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What to do in a Severe Storm Without Proper Shelter



Author: Mckenzie Parrott


There is always time to prepare and secure plans for what your family would do in the middle of a severe storm. Spring and early summer can be a substantial season for severe weather outbreaks in the United States. Invest now before disaster strikes to organize and educate yourself on what to do in all situations. Even with weather forecasting, it’s common for individuals to be taken off guard during a storm. People may be traveling, not familiar with the area, or away from their homes.


There is no such thing as guaranteed safety during a tornado or severe thunderstorm. Nonetheless, practice and enhanced knowledge before the storm can better your chances of survival. Understanding the signs of a tornado and staying alert is an initial step. Here are some things to look and listen for:

  • Persistent rotation of the cloud base
  • Whirling dust or debris under the cloud base
  • Hail or heavy rain
  • Loud, continuous roar or rumble
  • Flashes at the ground level near a thunderstorm


Most people are aware that the safest place in a tornado or severe thunderstorm is in a basement or storm cellar, but not everyone is fortunate enough to live and work in an environment with these amenities. For those without a basement in your home, office, or school, the next safest place to take refuge in an incident would be a windowless room at the center of the building or ground floor. Most commonly this safe haven turns out to be the bathroom facilities in structures. Another comparable sheltered place would be under a staircase, hallway, or closet. While identifying these safe spots make sure to recognize unsafe areas with nearby heavy objects that could possibly fall on you. If you are in a mobile home, it is advised to get out! Tornadoes are notorious for ripping through and demolishing mobile homes. Even if your home is tied down, the likelihood of the tornado destroying and uplifting the home is high. Get to the closest permanent structure and make sure you’ve organized a tornado evacuation plan. During the storm, get as low as possible to the ground, covering your head and facing down to protect yourself from debris.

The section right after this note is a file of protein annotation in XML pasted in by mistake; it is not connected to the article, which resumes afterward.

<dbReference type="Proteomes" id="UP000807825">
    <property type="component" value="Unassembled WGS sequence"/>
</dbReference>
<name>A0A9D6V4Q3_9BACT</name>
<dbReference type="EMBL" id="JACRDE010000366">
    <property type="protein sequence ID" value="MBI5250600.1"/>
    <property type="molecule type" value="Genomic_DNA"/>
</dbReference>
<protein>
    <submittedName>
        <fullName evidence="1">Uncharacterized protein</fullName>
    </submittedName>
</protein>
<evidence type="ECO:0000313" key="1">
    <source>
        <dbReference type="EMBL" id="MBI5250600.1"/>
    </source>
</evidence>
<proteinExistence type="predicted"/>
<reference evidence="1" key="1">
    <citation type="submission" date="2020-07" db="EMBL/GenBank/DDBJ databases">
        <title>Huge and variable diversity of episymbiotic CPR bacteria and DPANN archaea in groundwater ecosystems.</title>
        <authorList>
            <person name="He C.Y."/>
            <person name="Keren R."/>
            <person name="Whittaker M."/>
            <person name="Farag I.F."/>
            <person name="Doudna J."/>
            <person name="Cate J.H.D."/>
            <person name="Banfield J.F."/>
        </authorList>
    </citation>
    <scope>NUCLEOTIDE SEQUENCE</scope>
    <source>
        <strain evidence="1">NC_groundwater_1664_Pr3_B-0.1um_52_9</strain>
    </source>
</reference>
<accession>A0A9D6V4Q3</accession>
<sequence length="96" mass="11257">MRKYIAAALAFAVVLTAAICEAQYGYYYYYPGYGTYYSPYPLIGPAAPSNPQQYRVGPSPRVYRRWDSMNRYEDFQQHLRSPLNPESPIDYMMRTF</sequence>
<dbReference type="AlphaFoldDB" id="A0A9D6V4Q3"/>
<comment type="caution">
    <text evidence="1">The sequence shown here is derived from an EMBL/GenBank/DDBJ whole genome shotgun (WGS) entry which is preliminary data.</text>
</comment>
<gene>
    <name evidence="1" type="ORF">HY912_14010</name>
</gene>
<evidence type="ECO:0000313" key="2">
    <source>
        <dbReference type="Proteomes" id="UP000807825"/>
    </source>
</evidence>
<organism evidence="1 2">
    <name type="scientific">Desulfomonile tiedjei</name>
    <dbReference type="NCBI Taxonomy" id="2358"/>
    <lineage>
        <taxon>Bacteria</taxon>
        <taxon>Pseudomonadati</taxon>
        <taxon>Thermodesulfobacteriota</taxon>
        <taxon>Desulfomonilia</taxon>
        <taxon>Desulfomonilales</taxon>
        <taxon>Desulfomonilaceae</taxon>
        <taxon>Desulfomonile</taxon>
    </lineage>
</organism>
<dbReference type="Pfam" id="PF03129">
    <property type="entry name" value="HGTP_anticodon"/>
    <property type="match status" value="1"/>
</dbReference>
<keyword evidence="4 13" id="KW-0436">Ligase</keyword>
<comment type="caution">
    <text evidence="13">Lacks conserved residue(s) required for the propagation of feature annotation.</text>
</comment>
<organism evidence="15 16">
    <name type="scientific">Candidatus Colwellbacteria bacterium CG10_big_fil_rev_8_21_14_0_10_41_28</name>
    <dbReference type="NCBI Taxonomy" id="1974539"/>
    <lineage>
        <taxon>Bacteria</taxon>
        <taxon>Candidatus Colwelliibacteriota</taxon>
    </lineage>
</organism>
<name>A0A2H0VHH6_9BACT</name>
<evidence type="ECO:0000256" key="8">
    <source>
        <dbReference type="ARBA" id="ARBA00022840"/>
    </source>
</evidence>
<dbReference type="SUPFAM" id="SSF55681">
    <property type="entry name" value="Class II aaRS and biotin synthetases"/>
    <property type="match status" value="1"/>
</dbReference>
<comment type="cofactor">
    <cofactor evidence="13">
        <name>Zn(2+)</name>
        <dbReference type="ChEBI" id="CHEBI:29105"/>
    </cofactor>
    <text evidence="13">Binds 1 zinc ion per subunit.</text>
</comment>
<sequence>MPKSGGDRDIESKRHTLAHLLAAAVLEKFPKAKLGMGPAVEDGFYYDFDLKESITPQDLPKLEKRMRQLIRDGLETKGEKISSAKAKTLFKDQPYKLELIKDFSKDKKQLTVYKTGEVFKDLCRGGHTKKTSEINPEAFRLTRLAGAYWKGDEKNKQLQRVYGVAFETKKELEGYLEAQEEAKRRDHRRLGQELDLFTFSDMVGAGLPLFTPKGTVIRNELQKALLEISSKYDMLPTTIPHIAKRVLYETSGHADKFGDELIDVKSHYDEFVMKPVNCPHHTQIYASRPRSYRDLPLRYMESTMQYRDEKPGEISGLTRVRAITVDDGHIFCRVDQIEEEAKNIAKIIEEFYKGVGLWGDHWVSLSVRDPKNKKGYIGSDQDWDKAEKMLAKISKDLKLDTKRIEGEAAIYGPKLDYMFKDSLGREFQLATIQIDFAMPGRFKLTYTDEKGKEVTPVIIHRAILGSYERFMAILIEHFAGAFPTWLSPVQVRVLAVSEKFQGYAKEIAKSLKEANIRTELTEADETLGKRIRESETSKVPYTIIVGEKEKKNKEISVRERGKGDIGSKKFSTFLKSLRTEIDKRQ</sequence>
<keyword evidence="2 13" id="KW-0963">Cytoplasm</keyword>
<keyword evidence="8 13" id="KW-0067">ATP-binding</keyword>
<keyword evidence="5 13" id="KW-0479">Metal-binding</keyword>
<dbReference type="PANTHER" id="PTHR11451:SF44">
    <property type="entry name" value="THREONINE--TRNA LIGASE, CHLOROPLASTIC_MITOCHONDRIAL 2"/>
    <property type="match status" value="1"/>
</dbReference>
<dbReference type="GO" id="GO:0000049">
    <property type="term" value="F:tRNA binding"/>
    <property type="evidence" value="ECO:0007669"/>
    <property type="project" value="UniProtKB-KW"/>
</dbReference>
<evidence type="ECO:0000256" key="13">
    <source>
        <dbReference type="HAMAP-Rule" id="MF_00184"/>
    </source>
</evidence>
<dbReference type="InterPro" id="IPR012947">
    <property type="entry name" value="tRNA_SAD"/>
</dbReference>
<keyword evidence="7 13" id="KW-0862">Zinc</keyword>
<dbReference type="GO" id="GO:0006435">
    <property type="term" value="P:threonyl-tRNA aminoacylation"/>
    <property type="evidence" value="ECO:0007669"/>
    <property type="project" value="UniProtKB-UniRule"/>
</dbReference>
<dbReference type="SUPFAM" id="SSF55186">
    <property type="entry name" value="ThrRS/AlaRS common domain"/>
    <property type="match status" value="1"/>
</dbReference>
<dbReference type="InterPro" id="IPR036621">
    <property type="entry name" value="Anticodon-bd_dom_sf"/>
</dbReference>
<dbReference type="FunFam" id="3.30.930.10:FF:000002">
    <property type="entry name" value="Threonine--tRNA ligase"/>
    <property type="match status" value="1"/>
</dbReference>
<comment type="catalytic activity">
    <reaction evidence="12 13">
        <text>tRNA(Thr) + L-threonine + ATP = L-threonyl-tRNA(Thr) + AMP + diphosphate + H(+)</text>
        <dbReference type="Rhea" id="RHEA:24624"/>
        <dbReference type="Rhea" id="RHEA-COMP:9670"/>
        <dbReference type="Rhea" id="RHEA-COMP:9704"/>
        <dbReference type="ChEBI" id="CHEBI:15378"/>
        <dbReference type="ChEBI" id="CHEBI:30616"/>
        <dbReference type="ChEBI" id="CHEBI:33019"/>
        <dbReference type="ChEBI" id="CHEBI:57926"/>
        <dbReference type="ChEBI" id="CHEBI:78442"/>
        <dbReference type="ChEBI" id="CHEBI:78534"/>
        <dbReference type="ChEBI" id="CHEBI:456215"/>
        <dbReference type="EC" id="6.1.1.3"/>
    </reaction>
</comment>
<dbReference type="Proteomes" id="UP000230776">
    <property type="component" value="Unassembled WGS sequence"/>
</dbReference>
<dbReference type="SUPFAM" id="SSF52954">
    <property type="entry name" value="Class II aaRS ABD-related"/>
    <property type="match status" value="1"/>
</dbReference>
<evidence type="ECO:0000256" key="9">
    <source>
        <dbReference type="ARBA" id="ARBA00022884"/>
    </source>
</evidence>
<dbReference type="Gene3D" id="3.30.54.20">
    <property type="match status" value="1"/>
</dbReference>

If you are in a vehicle during an extreme event, attempt to drive away from the storm and seek shelter in a sturdy building. If you are caught by extreme winds, park your vehicle as soon as possible and make sure all passengers are buckled. Secure your heads in between your legs and below the window level. If possible, cover your heads with any blankets, coats, or cushions. If there is no vehicle or shelter immediately available, the best thing to do is find the lowest-lying ground and lie in it face down, covering your head.


After the storm, keep your family together and wait for emergency personnel to arrive. Stay away from damaged structures, powerlines, and wires. Remain calm and alert, listen for emergency operations and instructions from emergency crews or local officials.


The utmost importance in any severe storm or disaster is preparedness. Simply creating a plan, informing your family, identifying safe places, assembling supplies, and forming a communication plan could be a lifesaving decision for you and your loved ones. If you have any questions regarding preparedness please reach out to me at and don’t hesitate to download our “Key to Recovery” for critical pre- and post-disaster information as well as tips on emergency response.